Posts tagged ‘autumn’
The other day, over on the main blog, I briefly mentioned that the Hallowe’en pumpkins have been put into the darkest corner of the garden, the southern end of the back bed, for the local slugs and snails to eat. As not much grows successfully in that corner of the back bed save for sweet cicely and (once) tree spinach, it tends to be left as something of a wildlife corner; and The Child Who Likes Animals likes to leave things like melon rind there, to see how it attracts invertebrates and to watch it decay. So, a week ago when it was time to put the hollowed-out carved pumpkins in the food waste, we thought it might be a nice idea to leave them in the garden instead.
It was getting towards twilight yesterday when I took this photo; but you can see that there are a number of small slugs greatly enjoying them. Mould is spreading, too, and spiders are using them to lurk behind. If they behave like a melon rind does, the flesh will slowly disappear and possibly in a few weeks time only a papery skin will be left.
A month since the last post on the garden blog, and not much has changed. For a number of reasons I have not done very much at all in the garden, not least the continuous bleak weather: cold, rainy, and blustery. Occasionally there is a clear night and Mars, Saturn and Jupiter sail smoothly across the sky; but more usually the heavens are filled with fast-moving grey scudding clouds.
The plants are still growing, of course; or are settling down for winter. The honeysuckle’s flowers have gone, and it is covered in little dark round berries instead.
The nasturtiums I mentioned previously are still going strong, though, covering the back bed from top to bottom in yellow flowers and straggling halfway across the decking too. The bumblebees are still feeding from them; next year’s queen bumblebees preparing to hibernate, I presume. In this one, however, I spotted an earwig, its head down and pincers outwards.
Apparently you can sex earwigs by the size and shape of their pincers. I didn’t try with this one, and left it be inside its flower.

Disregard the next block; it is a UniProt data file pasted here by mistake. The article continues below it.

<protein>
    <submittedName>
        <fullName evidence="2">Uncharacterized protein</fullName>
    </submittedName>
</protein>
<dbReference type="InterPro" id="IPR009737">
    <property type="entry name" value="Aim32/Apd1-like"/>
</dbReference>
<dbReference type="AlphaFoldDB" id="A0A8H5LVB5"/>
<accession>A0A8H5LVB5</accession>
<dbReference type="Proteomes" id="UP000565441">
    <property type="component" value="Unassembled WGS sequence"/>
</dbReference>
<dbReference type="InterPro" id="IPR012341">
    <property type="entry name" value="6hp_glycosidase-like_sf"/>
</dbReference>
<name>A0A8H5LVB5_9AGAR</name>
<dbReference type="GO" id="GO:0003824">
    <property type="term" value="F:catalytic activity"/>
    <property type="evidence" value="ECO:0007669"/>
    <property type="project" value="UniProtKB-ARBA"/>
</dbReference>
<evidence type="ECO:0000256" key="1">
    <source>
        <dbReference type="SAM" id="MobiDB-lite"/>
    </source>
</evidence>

This morning, I came across an interesting article in The Observer: for many plants and animals, spring seems to have come the wrong side of winter. Animals that should be hibernating are waking up again, and plants are still growing strongly and flowering, possibly because the weather has been unusually mild for the season. It prompted me to go outside into the garden, and have a look at the green bean plants, which we had left on their poles, just stems and pods and a few raggedy leaves, so that the beans we had left on the plant could develop and dry naturally ready for next year. Indeed, what did I find on the green beans? Lots of new buds, some of them just coming into flower. Here’s a photo I took this afternoon.
No doubt these flowers are not going to get much further; and they’re definitely not going to set fruit because we’ve not had any bees in the garden for a few weeks now. This weather doesn’t seem quite right, though.
There are a few things I did in the garden this week, largely while K was baking the Christmas cake. See, “just coming into flower” and “baking the Christmas cake” aren’t phrases that go well together at all if you’re north of the Equator. This is what got done:
- Pulling up the last of the radishes.
- Pruning some of the perennial herbs – the thymes, lavender, feverfew, and mint.
- Saving seed that is ready, or almost ready: runner beans, green beans, and coriander.
No doubt I am doing all this at entirely the wrong time of year, but – as far as the pruning was concerned, anyway – it felt like the right time to do it. The beans are for sowing next year; the coriander seeds are probably for the spice cupboard, and the pruned thyme branches were saved for the oven too.
Since the last “week in the garden” post, we have:
- Done nothing, because we went away on another holiday.
And, the garden hasn’t enjoyed it at all, although I have no idea what the weather was doing. Some of the beans are healthy, but some are rather withered and shrivelled. The spring onions, lovely and healthy a couple of weeks ago, are now looking fairly unrecoverable. The bolt-free coriander seeds we carefully sourced have come into flower, which makes me think it was probably too hot and dry to leave a container garden to its own devices for a week. On the bright side, the Swiss chard is happily sprouting up again with some vigour, when we thought we had harvested all we could get from it.
Still, we always said: after the September holiday we would start planning next year’s garden; start getting ready for the winter and working out our planting. Next weekend we start hacking back the perennials and working out how long it is worth keeping the beans and so on in their planters for; and after that we sit down with pen, paper, charts and calendars, working out what to plant when. So, coming up soon: some posts on how our garden is arranged, situated, and what we think we can do with the space.